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The second quarter brought sweet relief to most major U.S. airlines as strong passenger demand, and in most cases higher fares, put them in the black.

But the high price of fuel remains a giant monkey on the industry's back, and analysts expect it will likely push many carriers into the red in the third and fourth quarters.




Alaska Air

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America West



American Airlines'





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Continental Airlines

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all soared to second-quarter profits without the benefit of special items, joining perennial profit-makers

JetBlue Airways

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Most of these carriers blew past Wall Street estimates, with the exception of Alaska, which came in a penny shy, and JetBlue, which reported in-line results. Some analysts had doubted until recently that AMR and America West would even be profitable.

So far,

Delta Air Lines

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are the odd airlines out, having reported big losses, although they could be joined by bankrupt carriers

US Airways





, which are expected to report within the next couple of weeks.

Fuel costs and tough competition overwhelmed Delta's dramatic cost-cutting efforts, while Northwest executives blamed labor costs, saying expenses in that area are uncompetitive with rivals who have already slashed wages and benefits.

Oil Costs Remain

The industry as a whole benefited from booming passenger traffic and a string of fare increases that began early in the year.

"There are three reasons for the general improvements in industry results off of a very weak second quarter of 2004: heavy traffic, airlines' cost-cutting efforts taking effect ... and better-than-expected unit revenue resulting from the recent series of modest ticket-price increases," Ray Neidl, an analyst at Calyon Securities, wrote in a recent research note.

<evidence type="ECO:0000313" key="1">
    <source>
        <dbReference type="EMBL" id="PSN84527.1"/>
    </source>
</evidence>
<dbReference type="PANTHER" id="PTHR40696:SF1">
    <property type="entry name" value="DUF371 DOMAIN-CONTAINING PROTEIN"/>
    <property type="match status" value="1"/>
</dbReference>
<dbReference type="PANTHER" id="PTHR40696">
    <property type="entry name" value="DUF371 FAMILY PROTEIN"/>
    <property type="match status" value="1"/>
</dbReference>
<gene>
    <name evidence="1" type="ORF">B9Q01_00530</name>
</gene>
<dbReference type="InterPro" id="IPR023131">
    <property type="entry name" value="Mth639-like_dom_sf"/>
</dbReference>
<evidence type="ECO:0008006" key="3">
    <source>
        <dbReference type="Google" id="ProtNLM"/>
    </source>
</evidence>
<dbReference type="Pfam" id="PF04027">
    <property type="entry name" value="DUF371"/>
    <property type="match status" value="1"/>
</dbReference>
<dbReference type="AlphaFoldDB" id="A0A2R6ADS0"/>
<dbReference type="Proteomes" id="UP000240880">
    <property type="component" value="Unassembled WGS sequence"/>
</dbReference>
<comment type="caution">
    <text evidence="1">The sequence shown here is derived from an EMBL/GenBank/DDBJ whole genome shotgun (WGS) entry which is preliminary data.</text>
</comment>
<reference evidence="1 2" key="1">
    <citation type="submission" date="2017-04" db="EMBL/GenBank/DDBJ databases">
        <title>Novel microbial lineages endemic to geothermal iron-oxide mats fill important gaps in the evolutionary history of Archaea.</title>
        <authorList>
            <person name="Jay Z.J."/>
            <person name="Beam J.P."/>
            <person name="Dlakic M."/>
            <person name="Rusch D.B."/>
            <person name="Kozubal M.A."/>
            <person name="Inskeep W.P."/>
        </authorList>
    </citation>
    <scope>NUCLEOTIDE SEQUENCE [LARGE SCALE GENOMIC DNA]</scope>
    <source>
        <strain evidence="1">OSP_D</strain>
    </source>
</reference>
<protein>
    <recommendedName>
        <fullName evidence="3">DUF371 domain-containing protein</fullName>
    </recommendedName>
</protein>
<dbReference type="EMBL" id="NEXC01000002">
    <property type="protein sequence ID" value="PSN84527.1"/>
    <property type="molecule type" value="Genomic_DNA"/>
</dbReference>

Although the outlooks have improved for some carriers, the high price of oil remains a sticky issue. It will likely cause losses at all but Alaska, Continental, JetBlue and Southwest in the third quarter, according to current analyst estimates from Thomson First Call. Of these four, Alaska, JetBlue and Southwest all benefit to some degree from fuel hedges that reduce their exposure to high crude oil prices.

Meanwhile, AMR provides an example of the burden airlines have been shouldering with fuel prices at or near record highs.

In the second quarter, the world's largest airline saw its fuel bill surge $434 million from a year before as its average price for a gallon of jet fuel jumped 47% to $1.63 a gallon. Things aren't improving, either; AMR expects to pay more than $1.80 for a gallon of fuel in the third quarter.

Another example comes from Continental. Even though analysts believe the airline is on track to follow its strong second-quarter performance with a third-quarter profit, Continental executives took pains last week to point out the carrier is still headed for a "significant" full-year loss as fuel expenses remain at painfully high levels. Recent fare increases have certainly helped, but they don't fully offset the rising cost of fuel, the executives say.

In the face of high fuel costs, airlines are stepping up conservation efforts. For example, Delta's schedule overhaul at its Atlanta home-base earlier this year has reduced plane taxi-times, while the airline has been installing lighter seats and removing heavy ovens from planes.